Certainty for the charitable sector propels ACNC progress
The Government’s announcement earlier this month about the retention of the ACNC has provided welcome certainty to both ACNC staff and the broader charitable sector.
It has been gratifying since then to be able to interact with charities, professional advisers, peak groups and government bodies, knowing that the future of the ACNC is certain. Together we have been collaborating to make improvements for charities and the broader not-for-profit sector.
Uncertainty around our future had made it difficult to make progress on initiatives such as red tape reduction where cooperation with other agencies is required. However, now we are well placed to make progress. The extension to transitional reporting arrangements, which I announced in my previous column, is just a small part of our red tape reduction efforts. There is a range of other exciting measures on which we are making progress which I hope to be able to announce soon.
1269 lose charity status
Last week the ACNC revoked the charity status of 1269 charities for failing to complete two Annual Information Statements despite multiple reminders from the ACNC. These charities will receive official notice of their status revocation in the coming days and a list will be available at acnc.gov.au/doubledefaulters
As a consequence of losing ACNC charity status, these charities will lose access to Commonwealth charity tax concessions, including deductible gift recipient status, income tax exemption, Fringe Benefits Tax rebates, and Goods and Services Tax concessions. The Australian Taxation Office will be in contact with these charities in the near future to finalise these arrangements. These charities may now be required to submit an income tax return for their organisations and pay tax on the income they make.
If these charities want to remain registered with the ACNC, they need to contact the ACNC as a matter of urgency and submit all their outstanding Annual Information Statements and (if required) financial reports.
I am pleased to note that out of the 2431 that were notified last month, 1162 submitted their outstanding statements. This is a significant number and I would like to acknowledge these charities for understanding the seriousness of this process and correcting matters. I wish them well as they continue to deliver important services to our community.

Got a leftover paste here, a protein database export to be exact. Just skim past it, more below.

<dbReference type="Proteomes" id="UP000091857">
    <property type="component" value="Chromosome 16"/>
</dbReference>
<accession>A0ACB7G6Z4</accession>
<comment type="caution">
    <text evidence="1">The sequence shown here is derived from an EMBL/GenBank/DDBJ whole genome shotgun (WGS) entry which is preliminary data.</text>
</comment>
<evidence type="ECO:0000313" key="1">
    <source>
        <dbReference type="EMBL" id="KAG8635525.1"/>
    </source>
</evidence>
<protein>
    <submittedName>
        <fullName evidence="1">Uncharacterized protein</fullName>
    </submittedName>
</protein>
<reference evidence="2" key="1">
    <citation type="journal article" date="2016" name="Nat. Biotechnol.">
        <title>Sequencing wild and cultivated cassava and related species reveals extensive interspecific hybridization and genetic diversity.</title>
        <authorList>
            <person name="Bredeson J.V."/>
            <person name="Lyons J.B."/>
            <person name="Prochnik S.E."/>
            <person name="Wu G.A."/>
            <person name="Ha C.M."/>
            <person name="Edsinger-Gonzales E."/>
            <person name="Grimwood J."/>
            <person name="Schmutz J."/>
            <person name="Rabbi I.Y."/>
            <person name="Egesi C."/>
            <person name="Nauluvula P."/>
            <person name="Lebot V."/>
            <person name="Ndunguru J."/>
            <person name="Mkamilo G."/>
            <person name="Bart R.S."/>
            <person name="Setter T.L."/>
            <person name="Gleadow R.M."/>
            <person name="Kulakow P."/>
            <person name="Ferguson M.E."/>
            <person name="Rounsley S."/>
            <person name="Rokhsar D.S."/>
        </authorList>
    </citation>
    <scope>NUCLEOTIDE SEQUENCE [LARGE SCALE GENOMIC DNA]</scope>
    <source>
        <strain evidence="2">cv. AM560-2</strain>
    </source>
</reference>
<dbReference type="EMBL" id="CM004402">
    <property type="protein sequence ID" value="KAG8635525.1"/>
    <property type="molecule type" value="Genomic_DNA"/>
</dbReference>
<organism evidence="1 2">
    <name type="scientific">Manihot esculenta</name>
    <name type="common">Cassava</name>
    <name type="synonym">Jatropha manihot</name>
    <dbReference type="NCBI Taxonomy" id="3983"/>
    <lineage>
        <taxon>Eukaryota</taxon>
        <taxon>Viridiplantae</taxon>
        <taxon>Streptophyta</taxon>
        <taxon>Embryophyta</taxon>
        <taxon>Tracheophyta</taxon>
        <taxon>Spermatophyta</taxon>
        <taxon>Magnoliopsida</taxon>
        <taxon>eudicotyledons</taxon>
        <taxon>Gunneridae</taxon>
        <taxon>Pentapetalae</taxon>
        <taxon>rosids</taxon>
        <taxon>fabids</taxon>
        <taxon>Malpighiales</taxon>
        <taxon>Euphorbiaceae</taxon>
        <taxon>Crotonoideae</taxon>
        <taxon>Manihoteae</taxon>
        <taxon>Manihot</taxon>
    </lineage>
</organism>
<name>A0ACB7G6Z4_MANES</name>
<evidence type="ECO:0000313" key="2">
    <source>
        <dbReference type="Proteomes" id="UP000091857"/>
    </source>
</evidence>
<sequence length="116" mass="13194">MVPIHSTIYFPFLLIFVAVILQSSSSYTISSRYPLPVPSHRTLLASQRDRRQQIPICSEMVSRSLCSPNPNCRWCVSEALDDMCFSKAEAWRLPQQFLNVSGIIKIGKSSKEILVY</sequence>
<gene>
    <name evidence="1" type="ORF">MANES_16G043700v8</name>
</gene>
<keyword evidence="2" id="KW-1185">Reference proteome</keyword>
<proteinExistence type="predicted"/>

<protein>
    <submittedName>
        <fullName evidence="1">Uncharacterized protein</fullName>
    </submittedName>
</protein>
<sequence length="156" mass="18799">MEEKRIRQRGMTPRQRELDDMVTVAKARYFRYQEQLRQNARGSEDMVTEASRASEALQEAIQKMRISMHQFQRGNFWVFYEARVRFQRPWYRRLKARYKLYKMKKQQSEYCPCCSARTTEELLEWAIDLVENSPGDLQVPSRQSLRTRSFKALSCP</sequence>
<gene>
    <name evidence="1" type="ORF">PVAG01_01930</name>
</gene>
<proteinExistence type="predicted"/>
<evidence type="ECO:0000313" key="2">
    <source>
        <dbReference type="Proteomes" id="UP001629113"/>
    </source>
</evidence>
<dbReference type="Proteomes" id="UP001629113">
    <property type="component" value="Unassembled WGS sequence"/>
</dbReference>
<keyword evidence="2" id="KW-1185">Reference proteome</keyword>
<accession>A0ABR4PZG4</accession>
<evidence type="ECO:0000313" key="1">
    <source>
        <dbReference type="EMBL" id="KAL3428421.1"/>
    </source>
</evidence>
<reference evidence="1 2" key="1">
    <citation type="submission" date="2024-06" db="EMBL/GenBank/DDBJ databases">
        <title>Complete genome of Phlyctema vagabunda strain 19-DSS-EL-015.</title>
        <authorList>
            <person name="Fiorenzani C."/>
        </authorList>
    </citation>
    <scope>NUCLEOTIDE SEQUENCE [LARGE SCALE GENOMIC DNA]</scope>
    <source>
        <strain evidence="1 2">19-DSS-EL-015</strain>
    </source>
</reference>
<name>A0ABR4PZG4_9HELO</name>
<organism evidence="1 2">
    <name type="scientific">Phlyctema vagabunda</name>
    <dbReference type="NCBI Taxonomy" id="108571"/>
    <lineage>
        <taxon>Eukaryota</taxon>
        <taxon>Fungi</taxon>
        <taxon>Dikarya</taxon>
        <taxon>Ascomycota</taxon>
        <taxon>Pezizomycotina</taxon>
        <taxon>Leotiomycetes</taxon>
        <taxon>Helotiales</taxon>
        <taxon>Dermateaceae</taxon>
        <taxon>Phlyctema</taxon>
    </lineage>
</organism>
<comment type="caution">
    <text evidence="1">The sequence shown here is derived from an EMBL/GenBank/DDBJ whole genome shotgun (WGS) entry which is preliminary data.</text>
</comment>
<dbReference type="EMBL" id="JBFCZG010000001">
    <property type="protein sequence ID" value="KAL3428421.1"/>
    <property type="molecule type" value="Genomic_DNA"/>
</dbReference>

It’s also important to recognise that some of the charities that had their statuses revoked last week may simply have ceased operations. This is not unusual, but I would like to remind charities about proper winding up procedures which include formally notifying the ACNC. We have guidance on this at acnc.gov.au/windup
This process is also a reminder of the importance of ensuring your charity’s address for service details are up-to-date.
It is critical we have the correct and up-to-date details of your charity so we can provide timely reminders about your obligations. You can check your charity’s address for service details on your charity’s Register listing on the Charity Register.
Webinar for new charities
Every year, while many charities cease operating and lose their charity status, new organisations form to meet community needs.
Our next webinar on 5 April is for these newly registered charities. Charities can register at acnc.gov.au/webinars
Are there too many charities?
Whether or not there are too many charities in Australia is a persistent topic of discussion in the media and among those with an interest in the sector. I am regularly asked to comment on this topic and I have written about it in my Huffington Post blog. I think it is appropriate to briefly revisit this topic, given the recent charity revocations and the webinar we have planned for new charities next month.
Interestingly, Australia has proportionally fewer charities than other countries. Based on the experiences of charity regulators overseas, we expect that each year as we register new charities, a similar number will simply cease operating.
Since our establishment we have also done a lot of work to ‘clean up the register’ and revoke organisations that are no longer operating.
The ACNC is aware of the debate around the number of charities, and the benefits for some of consolidating their operations, or cooperating with others in tendering and service delivery, or sharing back office services – these efficiencies are likely to be beneficial to many charities. Charities should avoid duplicating services offered by others. However the ACNC is equally aware of the nearly one in three charities with revenue under $50,000 per annum, operating in every part of this vast continent, and of the important contributions they make to the welfare and vitality of local communities. Each charity is unique, and each charity board needs to carefully consider their impact and their efficiency.
If you are interested, I encourage you to read by Huffington Post blog on this topic.I wish everyone a safe and restful Easter break.Good wishes,
Susan Pascoe AM
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